Investors frustrated by prevailing low interest rates are enticed by the potentially higher yields offered by principal protected notes – a trend that worries federal regulators who fear retail investors will jump into the complex products without fully understanding their risks.
“Retail investors should realize that chasing a higher yield by investing in these products could mean winding up with an expensive, risky, complex and illiquid investment,” said John Gannon, senior vice president for investor education, at the Financial Industry Regulatory Agency.
“The retail market for these notes has grown in recent years, and while these structured products have reassuring names, they are not risk-free,” said a recent FINRA press release that issued a joint warning with the U.S. Securities and Exchange Commission.
Principal protected notes typically combine a bond and a derivative product linked to an underlying investment, index or benchmark. The bonds are typically zero-coupon bonds that pay no interest until maturity, while the underlying investment can vary from a common stock market index to currencies and commodities. According to the SEC, a note might be based on the performance of an equally weighted basket composed of the Russell 2000, an exchange-traded fund tracking a real estate index, the Brazilian Real-U.S. dollar exchange rate or the price of copper.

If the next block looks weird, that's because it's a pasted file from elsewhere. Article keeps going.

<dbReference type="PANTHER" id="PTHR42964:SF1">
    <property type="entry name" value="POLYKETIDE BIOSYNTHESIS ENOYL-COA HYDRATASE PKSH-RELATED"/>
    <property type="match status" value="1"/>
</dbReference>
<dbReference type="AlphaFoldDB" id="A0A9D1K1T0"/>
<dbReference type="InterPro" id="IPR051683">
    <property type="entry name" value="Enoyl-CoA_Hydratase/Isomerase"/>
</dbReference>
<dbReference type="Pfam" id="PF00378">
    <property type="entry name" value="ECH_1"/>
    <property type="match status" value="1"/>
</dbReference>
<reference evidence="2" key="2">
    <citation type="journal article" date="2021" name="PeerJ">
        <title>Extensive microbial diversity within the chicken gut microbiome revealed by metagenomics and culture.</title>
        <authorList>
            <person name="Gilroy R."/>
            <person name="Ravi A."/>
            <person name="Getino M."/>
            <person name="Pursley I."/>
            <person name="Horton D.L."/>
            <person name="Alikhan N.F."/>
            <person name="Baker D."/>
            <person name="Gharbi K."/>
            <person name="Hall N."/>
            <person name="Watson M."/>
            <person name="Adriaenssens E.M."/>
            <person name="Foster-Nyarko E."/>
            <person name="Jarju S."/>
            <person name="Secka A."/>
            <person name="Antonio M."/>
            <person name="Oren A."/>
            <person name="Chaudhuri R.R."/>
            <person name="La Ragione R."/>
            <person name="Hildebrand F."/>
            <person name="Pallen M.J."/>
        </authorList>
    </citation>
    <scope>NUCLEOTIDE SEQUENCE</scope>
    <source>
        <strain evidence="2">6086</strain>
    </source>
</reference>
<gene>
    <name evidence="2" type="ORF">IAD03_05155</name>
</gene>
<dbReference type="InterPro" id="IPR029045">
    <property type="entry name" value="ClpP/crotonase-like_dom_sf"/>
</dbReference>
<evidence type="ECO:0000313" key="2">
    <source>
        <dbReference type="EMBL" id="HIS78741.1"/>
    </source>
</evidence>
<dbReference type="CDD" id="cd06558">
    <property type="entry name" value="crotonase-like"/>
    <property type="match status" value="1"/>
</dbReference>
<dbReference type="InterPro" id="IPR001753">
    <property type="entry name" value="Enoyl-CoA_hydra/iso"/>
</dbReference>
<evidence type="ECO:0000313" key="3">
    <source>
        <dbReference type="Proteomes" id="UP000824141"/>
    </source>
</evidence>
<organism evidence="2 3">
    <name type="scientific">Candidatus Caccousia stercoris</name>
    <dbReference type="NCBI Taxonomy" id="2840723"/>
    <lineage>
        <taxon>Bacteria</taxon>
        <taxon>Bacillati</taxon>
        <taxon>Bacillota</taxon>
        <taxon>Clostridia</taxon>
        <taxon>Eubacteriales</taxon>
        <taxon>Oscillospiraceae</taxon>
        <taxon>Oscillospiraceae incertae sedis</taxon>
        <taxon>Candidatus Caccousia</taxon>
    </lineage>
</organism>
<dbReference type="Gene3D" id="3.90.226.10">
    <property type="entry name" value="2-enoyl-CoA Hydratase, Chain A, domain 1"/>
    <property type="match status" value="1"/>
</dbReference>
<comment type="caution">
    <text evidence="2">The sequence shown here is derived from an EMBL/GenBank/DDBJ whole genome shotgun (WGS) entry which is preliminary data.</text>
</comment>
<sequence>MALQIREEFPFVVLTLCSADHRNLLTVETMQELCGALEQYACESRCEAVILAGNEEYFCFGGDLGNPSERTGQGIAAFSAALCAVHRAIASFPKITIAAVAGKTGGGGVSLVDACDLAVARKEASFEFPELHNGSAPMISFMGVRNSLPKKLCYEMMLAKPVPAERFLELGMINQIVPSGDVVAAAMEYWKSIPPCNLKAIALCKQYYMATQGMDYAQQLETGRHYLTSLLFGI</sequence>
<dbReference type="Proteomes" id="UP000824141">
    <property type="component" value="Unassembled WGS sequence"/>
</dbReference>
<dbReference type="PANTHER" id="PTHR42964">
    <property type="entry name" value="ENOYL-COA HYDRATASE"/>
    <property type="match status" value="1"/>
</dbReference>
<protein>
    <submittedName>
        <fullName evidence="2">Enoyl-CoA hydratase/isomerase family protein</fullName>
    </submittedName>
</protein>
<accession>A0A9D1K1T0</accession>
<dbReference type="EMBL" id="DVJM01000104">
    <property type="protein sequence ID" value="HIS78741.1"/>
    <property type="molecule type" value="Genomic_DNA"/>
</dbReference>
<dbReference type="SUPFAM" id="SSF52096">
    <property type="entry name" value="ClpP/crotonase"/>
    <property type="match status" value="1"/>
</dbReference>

Investors receive returns linked to the performance of the derivative, said FINRA, but they should be aware that principal can be tied up for up to a decade and may not return a profit in the end. Investors who hold PPNs to maturity typically get back at least some of their investment, even if the value of the derivative product goes down. “But protection levels vary, with some of these products guaranteeing as little as 10 percent – and any guarantee is only as good as the financial strength of the company that makes that promise,” said FINRA.
Some consumers mistakenly believe that PPNs offer complete downside protection, said Lori J. Schock, director of the SEC Office of Investor Education and Advocacy. “Structured notes with principal protection contain risks that may surprise many investors and can have payout structures that are difficult to understand.”
Principal guarantees depend on the soundness of the guarantor, which is typically the securities firm that creates and issues the note. Should the issuer go bankrupt, investors – who are considered unsecured creditors – would likely recover little if anything of their original investment. That was the fate of holders of PPNS issued by the now bankrupt Lehman Brothers.